Dorothy: Let me alone. You're not funny to me tonight.
Abner: I've got a half a mind...
Dorothy: Ah, you're telling me?
Barry: What's the matter with ya? Do you want to cramp your act?
Playwright: In a star, it's temperament. But in a chorus girl, it's just bad taste.
Dorothy: What is this, target practice? Why can't you let me alone? Wisecracks - I'm sick of them. (To Abner) I'm tired of you. Tired of all of you - do you hear? (She storms into her bedroom)
Annie: (drunkenly to Abner) You know, you'd better hop on your kiddie-car and go back to Cleveland. (A loud hiccup). Excuse me, it's the tight shoes.
Barry: (To Annie) Shut up. (To Abner as he barges into Dorothy's bedroom) Where are you going?
Abner: Maybe little Dorothy needs me.
Barry: Are you going to be a sucker for that?
Abner: Sucker! Now you listen to me, Barry! Seventy thousand dollars is a lot of money to pay for a pack of insults. So that's what you've been calling me behind my back! Sucker, eh? Well, I ain't a sucker for anybody, see? Dorothy Brock don't mean nothing to me. If it hadn't been for me, she wouldn't have had a show to star in. She'd better not try to give me the air now. Now.
Dorothy: So that's it, is it, you small-town big shot?...So I'd better not give you the air, eh? Well, that's exactly what I'm giving you right now! Now get out of my rooms, you - you sucker! GET OUT!
Abner: Try and make me! (Dorothy slaps him across the face twice and as she throws him out, heaves champagne glasses at his retreating shape.)
After the disastrous party in her suite, teary-eyed Dorothy locates Denning by phone and calls him, pleading: "I've got to see ya...Please don't ask me why. Just come quickly, please!" In another room in the hotel, Marsh is taking some pills with a glass of water when producers Jones and Barry burst in with an offended, drunken Abner who babbles: "Dorothy's out of the show! Definitely once and for all, she's out." Abner wants to withdraw his backing, but Marsh eventually convinces him, with flattery and charm, to remain with the show if Dorothy will apologize to him:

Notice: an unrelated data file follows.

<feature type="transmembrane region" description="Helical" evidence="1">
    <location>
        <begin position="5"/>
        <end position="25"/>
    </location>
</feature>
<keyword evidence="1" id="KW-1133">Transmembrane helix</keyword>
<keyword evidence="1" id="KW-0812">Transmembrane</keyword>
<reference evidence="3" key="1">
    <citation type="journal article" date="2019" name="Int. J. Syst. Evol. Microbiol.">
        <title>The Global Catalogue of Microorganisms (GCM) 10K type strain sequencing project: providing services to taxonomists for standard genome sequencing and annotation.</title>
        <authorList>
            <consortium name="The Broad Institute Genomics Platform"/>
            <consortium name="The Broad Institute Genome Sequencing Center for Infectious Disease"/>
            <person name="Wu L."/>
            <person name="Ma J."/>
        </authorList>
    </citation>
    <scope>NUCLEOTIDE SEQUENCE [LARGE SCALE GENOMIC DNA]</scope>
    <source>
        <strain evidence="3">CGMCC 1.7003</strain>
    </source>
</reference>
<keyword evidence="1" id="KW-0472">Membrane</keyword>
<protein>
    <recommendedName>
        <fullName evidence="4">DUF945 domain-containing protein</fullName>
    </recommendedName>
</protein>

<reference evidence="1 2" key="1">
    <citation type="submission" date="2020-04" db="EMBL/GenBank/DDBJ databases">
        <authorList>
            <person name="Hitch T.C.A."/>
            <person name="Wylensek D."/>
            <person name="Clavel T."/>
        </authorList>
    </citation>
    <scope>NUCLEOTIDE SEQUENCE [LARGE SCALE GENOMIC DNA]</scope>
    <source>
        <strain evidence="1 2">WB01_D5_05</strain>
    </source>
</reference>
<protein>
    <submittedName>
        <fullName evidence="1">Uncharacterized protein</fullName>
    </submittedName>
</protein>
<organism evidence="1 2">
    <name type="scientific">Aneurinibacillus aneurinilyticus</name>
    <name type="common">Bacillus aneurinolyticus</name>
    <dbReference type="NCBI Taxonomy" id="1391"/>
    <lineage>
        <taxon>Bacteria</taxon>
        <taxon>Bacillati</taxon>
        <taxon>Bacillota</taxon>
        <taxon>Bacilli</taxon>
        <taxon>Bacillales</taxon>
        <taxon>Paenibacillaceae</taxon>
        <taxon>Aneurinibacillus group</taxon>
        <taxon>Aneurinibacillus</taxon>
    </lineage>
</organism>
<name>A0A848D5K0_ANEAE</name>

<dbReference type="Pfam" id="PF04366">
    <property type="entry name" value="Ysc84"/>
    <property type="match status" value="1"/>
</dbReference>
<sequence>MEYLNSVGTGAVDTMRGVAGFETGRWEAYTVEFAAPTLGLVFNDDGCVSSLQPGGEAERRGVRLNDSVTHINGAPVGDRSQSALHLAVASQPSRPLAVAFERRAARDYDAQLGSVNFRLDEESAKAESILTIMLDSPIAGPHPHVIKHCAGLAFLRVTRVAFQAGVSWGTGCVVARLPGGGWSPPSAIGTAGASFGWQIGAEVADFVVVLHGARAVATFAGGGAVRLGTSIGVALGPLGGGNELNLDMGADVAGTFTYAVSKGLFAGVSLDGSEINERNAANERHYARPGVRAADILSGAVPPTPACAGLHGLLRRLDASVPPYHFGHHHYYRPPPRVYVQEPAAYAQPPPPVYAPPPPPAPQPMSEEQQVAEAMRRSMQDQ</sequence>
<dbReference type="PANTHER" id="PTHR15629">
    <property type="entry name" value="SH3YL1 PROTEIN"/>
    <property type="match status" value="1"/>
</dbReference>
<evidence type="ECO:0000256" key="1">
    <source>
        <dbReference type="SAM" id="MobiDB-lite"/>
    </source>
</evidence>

Marsh: Say, what is this, a game? You can't do it!
Abner: Oh no?
Marsh: Brock's in my show to stay, and that's final.
Abner: (drunkenly garbling) If Dorothy stays in, this show don't open tomorrow night. That's final.
Marsh: Why you pot-bellied sap!
Abner: I resent that.
Marsh: You've got $70,000 sunk in this show already. And you're gonna toss that away, just because of a dame?! Any dame!
Abner: That's my funeral, ain't it?
Marsh: Yes, and a funeral of 200 other people besides - chorus girls, boys, electricians. You wouldn't be that mean, would you?
Abner: (reconsidering) Well, I think she ought to apologize.
Marsh: Why of course she'll apologize. Brock isn't like that! She'll be sorry by morning. I wish you wouldn't take it like this, Mr. Dillon. Why, do you know that back in New York, they're calling you the angel of Broadway.
Abner: Are they? Well, I guess maybe I can overlook it - if she apologizes - but it must be tonight. That's final!
After being endlessly "pawed" by a drunkenly-amorous and persistent Terry in the party on the tenth floor of the same hotel, Peggy hides in the corridor hallway and then slips downstairs a few flights. There, she finds Denning and producers Jones and Barry all converging outside Dorothy's room. Dorothy draws Denning into her room with an aggressive kiss. Wide-eyed Peggy overhears the producers tell each other that they'll have Marsh get Pat out of the way a second time: "We fixed him once before and we can do it again. Let's get Marsh." When she knocks firmly on Dorothy's room door to warn him with what she heard, Dorothy answers in a staggering, drunken state, and gets jealous:
You can't leave him alone for five minutes, can you?
Before Peggy can tell Pat her warning, Dorothy screams: "You want him for yourself, but you're not gonna get him!" When Pat attempts to restrain Dorothy in his arms as she attacks Peggy, Dorothy falls and badly twists and sprains (and possibly breaks) her ankle - one day before show opening! The house doctor and Marsh arrive shortly after - and the director is stunned: "A broken ankle, huh - it's too bad it wasn't her neck!"
The next morning, Marsh announces that he has cancelled the first evening's performance. But according to Abner Dillon, "he's got everything fixed." Dillon appears and announces that he has chosen a new leading lady for the lead role to replace Dorothy - 'Anytime' Annie:
Your new leading lady folks - I guess I saved the day all right this time.
Marsh is willing to use Annie, but in a hasty conference (during which Abner holds Annie's Pekinese dog), Annie changes her mind (unaccountably giving up her own chance at stardom) and altruistically recommends that Marsh use the only girl who can truly carry the show - green young understudy Peggy Sawyer:
Annie: Abbie, all those things sounded swell at breakfast, but I ain't got a chance of carrying this show. I know that as well as you do, maybe better.